But mistake not. Television is not as bad as it is made out to be. Ballika Vadhu started off as a socially-relevant show about girl education and child marriage. It still keeps addressing social issues, the most recent one being that of date rape. Youth channel ‘Bindass’ launched a show last month called Halla Bol, which narrates real cases of atrocities against women and how they fought back. Veera, the youth icon of Ek Veer Ki Ardas…Veera, has been leveraged to encourage first-time voters to vote.

If you are the sort who finds this riff-raff and would rather spend time learning about the amphibian species in Kruger Park, then television can be a big boon. For travel freaks, food lovers and lifestyle and trend watchers, informative non-       fiction programming can mean the world.

Give me more

Content and its consumption on television are increasing, and so is the ease of availability. The TV is no longer stuck to your home. It chases you wherever you go. I took a two-day zero-communication break last month, which also implied a strictly-no-TV clause. But my three-year old surprised me by saying he’d like to watch Baby TV on my smartphone. There really is no escape.

Smartphones, tablets and online platforms are altering the way video content is being consumed in the country. While time-shifted television is a much-popular concept in the US, in India it’s just about warming up. Compelled to
multitask, we are consuming TV content at our own pace and in our own space.
Most channels and shows have their own YouTube channels and even DTH providers have special services such as   online video streaming service Dish Online for Dish TV subscribers or Everywhere TV (For Tata Sky subscribers on Android platform). Other free (unless charged by the channel) Android apps for TV viewing (such as Myplex and Yupp TV) are also available for download.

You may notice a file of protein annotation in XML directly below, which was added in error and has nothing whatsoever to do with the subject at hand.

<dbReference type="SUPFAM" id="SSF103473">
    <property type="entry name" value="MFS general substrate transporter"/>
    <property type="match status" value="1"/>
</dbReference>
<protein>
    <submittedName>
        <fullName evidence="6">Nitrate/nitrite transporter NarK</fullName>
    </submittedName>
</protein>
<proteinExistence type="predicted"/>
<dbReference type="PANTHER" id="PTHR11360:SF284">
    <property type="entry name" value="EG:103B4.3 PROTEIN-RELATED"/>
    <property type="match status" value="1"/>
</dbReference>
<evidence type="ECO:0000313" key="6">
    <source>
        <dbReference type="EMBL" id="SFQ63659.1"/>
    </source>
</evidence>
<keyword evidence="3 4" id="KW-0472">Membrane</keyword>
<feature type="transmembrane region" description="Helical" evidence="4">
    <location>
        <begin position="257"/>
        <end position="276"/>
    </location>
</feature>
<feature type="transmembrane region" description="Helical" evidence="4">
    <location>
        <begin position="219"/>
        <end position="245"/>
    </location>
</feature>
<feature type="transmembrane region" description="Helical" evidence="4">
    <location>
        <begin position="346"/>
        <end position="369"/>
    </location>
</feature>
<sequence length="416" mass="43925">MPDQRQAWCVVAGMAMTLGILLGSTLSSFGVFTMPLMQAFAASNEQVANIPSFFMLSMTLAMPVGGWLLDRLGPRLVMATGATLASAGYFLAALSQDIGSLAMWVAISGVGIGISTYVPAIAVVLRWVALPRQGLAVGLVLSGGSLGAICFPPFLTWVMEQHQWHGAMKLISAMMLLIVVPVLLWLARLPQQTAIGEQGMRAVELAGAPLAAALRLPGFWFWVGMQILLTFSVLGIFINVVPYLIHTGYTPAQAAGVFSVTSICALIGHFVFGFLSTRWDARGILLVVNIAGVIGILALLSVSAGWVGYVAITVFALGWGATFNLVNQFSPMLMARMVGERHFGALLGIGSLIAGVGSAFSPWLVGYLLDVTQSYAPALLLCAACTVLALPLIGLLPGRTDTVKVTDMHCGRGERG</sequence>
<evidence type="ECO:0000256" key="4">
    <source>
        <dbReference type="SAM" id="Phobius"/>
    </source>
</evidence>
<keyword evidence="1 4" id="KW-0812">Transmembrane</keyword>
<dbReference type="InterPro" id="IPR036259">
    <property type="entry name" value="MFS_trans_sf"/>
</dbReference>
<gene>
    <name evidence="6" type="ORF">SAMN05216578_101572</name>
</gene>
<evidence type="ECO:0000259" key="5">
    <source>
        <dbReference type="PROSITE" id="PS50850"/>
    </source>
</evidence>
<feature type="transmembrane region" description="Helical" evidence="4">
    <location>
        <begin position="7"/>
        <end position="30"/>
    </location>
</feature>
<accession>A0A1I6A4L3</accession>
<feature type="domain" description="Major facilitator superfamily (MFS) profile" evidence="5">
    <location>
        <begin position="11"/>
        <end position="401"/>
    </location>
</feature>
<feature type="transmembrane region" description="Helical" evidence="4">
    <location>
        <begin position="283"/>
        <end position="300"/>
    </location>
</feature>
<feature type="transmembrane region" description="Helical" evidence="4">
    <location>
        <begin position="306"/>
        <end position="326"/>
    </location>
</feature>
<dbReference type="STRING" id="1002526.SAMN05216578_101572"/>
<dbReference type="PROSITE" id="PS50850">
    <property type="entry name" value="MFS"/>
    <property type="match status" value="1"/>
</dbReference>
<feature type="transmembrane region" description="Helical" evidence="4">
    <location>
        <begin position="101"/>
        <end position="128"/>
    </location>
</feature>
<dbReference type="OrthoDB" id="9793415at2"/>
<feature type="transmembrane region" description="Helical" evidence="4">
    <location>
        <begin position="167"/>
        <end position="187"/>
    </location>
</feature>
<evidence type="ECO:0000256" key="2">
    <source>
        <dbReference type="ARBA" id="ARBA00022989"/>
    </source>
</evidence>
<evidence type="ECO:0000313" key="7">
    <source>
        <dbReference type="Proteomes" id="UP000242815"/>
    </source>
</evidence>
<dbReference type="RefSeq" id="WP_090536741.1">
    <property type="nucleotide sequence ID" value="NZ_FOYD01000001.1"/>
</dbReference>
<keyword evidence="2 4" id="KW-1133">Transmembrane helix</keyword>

To the unwilling eye, that’s a tad more than can be absorbed! And I can only       second guess that Groucho Marx would agree. After all, the late American comedian had famously said, “I find television very educating. Every time somebody turns on the set, I go into the other room and read a book.” But, clearly, not everybody is on the same page.

Life outside the TV universe?

There seems to be little consumed outside the TV universe. When people lament about dwindling sales of the print media, it is a very real lament. Think about the other mass mode of entertainment – movies. Even that’s suffering at the hands of television. Would you rather pay through your nose and watch a movie in the theatre or get it delivered to your home almost immediately at a fraction of that cost through your DTH provider? Why, even waiting for your satellite TV to bring it to you free-of-charge in a few weeks’ time seems a better idea.

Familial relationships have been under the scanner ever since TV started taking over our lives. Studies have proven time and again that television, in a more invasive way than any other       media, generates fantastic ideas about beauty, romantic relationships and comforts of life. With a TV/laptop/DTH box/smartphone everywhere, time spent in personal interaction is only going to decrease
further. And I suppose it is not even relevant to discuss the effects of ‘too much’ TV on one’s vision.

Last month when Aamir Khan began promoting  the second season of     Satyameva Jayate, the master marketer used a new technique: making viewers feel guilty if they did not watch his issue-based show. With the ‘Jinhe desh ki fikr hai’ (those who care for the country) tagline, Aamir makes sure that my patriotism also goes for a toss if I opt for a Sunday swim with my family instead.

Get a round-up of the day's top stories in your inbox

Check out all newsletters

Get a round-up of the day's top stories in your inbox